16 November 2013

East Africa: Meeting Identifies Regional Peace Threats

THE second East African Peace and Security Conference taking place in Burundi has pinpointed issues of inadequate democratic space, high-level corruption, historical injustices and human rights abuses as among the key dangers that the region faces.

Peter Edobu, the director of the Peace and Security Institute of Africa, called for the consolidation of democracy and the rule of law. He said the region suffered from disparities in national constitutions, as well as weak and contradictory legal and policy frameworks.

Other problems mentioned in his presentation include internal political disunity and immaturity in all the Partner States, disrespect of political organizations and leaders, as well as ethnic and religionbased politics. All the EAC member states, he said, had been involved in questionable elections.

Speaking at the meeting, Tanzanian famous columnist and media consultant Mr JeneraliUlimwengu said that rising religious intolerance, bigotry and xenophobia were also contributing to the region's peace and security challenges.

EAC Peace and Security Expert Mr Leonard Onyonyi added that internal challenges included unemployment, food scarcity, cattle rustling and banditry, drug abuse, environmental degradation, insecurity in regional water bodies and retrogressive socio-cultural practices.

Terrorism, Mr Onyonyi said, "remains one of the most serious threats to regional peace and security." This is now fuelled by the emergence of homegrown terrorists. In addition, according to Mr Onyonyi, there were external threats contributing to the influx of refugees, proliferation of small arms, cyber crime, piracy and competition over shared resources.

The key issues the region must contend with, Mr Edobu said, include how to resolve tensions in the summit of heads of state, lack of a common vision and position on implementing agreements, and the pace of integration. There have also been varying expectations among citizens on political and ethnic issues that need to be addressed.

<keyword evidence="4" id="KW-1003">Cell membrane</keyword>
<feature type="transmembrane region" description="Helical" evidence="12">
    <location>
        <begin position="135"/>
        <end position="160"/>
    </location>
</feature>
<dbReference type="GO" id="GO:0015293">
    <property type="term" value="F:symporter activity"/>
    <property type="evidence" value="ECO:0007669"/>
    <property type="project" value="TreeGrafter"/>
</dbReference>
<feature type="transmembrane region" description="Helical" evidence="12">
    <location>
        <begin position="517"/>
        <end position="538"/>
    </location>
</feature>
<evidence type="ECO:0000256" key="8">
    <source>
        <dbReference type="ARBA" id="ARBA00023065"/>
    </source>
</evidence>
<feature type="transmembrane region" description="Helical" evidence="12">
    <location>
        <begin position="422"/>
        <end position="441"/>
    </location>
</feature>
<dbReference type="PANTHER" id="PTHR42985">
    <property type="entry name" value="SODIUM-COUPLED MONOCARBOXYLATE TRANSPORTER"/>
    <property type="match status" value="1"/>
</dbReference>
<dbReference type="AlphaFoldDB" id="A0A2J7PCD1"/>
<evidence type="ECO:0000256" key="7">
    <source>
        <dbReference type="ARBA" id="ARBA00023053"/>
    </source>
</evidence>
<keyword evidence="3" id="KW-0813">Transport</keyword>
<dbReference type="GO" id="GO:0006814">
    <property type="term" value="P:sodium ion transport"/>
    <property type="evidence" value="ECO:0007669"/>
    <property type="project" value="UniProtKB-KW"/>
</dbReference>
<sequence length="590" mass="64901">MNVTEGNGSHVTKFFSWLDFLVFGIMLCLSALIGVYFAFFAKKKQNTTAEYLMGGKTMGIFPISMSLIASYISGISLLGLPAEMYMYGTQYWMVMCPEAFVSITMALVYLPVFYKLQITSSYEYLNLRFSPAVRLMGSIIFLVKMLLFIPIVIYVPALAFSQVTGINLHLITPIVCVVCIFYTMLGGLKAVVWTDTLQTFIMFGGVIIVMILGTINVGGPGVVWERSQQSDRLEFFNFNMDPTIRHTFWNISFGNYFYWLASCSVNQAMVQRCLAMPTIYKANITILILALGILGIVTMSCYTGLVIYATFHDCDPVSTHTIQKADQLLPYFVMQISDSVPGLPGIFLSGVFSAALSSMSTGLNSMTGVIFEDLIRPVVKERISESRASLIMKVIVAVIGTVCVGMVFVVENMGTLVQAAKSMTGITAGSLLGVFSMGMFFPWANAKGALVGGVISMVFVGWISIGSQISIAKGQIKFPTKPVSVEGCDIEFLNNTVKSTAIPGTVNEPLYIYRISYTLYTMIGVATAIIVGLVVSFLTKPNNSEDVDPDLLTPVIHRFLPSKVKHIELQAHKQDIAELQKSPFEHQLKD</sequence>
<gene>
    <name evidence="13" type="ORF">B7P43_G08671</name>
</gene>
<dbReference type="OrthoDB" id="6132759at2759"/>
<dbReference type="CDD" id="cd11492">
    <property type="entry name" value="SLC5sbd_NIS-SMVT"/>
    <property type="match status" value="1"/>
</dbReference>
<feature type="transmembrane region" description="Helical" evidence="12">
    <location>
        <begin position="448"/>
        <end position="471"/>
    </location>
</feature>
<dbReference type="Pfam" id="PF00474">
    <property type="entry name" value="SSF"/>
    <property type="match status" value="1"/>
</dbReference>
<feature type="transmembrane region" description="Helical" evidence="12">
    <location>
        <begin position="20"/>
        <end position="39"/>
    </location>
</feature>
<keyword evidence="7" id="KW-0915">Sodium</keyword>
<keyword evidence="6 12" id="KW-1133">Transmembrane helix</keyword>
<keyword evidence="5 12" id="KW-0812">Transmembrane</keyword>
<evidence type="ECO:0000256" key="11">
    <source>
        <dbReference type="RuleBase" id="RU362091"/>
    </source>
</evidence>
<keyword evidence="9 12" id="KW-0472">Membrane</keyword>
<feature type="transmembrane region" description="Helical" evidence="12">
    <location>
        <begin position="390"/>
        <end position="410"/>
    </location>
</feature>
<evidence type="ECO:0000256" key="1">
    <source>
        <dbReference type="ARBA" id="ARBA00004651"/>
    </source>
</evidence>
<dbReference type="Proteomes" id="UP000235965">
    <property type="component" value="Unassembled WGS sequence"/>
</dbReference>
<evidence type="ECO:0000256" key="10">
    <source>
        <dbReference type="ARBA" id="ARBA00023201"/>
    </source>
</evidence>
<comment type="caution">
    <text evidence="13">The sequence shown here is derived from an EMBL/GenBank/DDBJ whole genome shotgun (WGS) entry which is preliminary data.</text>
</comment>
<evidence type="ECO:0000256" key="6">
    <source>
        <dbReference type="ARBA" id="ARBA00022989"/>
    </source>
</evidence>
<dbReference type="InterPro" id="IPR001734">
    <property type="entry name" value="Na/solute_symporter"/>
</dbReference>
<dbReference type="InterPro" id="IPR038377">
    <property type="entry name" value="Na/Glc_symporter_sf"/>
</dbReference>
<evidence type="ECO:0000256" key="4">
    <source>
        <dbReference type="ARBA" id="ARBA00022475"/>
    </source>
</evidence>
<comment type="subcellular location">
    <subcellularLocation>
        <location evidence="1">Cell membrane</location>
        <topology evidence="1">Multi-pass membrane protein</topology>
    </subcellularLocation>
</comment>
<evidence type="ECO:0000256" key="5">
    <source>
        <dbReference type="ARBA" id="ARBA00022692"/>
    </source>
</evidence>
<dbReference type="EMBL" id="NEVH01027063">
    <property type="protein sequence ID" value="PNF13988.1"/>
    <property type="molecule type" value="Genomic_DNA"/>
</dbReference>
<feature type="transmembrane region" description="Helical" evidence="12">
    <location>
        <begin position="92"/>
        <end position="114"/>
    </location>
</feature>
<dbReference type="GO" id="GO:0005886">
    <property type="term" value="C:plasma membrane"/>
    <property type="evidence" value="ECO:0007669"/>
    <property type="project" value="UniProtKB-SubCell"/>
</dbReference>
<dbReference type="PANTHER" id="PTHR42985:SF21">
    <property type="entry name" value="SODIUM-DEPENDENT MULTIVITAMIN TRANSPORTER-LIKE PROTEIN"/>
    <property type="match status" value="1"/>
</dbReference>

Reacting to concerns about the open split brought about by the grouping of Kenya, Uganda and Rwanda into the so-called "coalition of the willing," EAC Deputy Secretary General (In charge of Political Federation) Charles Njoroge said the matter had been discussed at the EAC Council of Ministers two months ago.

"Quiet diplomacy is going on. The union is not about personalities and individuals, but about how all of us can benefit." Due to these and other problems, Mr Edobu said, the East African Community was late in realizing all the timelines envisaged in the Treaty. Increased participation by civil society, the academia and other groups, he said, would help in strengthening the existing institutions.

The solutions proposed for consideration by the conference include enhancing the exchange of criminal intelligence and other security information between partner states; enhancing joint operations and patrols; installing common communication facilities for border and interstate security; adopting the United Nations model law on mutual assistance on criminal matters; and implementation of the protocol on combating illicit drug trafficking.

Participants proposed the formation of an East African Peace and Security Commission to be charged with implementing the EAC Peace and Security Protocol. Other proposals are to increase exchange visits by security authorities; enhance exchange training programmes for security personnel; establish common mechanisms for the management of refugees; establish regional disaster management mechanisms; and formulate security measures to combat terrorism.

Additional proposals were to establish measures to combat cattle rustling; establish measures to combat proliferation of illicit small arms and light weapons; develop mechanisms to combat security challenges on Lake Victoria; and develop a mechanism for conflict management and resolution.

Betty Bigombe of Uganda said that all combatants should be engaged in the search for peace. Giving the example of Uganda's war with the Lord's Resistance Army, she said that it was difficult to make the army accept to negotiate since they considered themselves more powerful and did not wish to negotiate with "bandits."

The parties to be engaged in negotiations, Ms Bigombe said, include the victims of conflicts, suppliers and even manufacturers of weapons. "The various stakeholders have ways of influencing what happens on the ground."

East Africa

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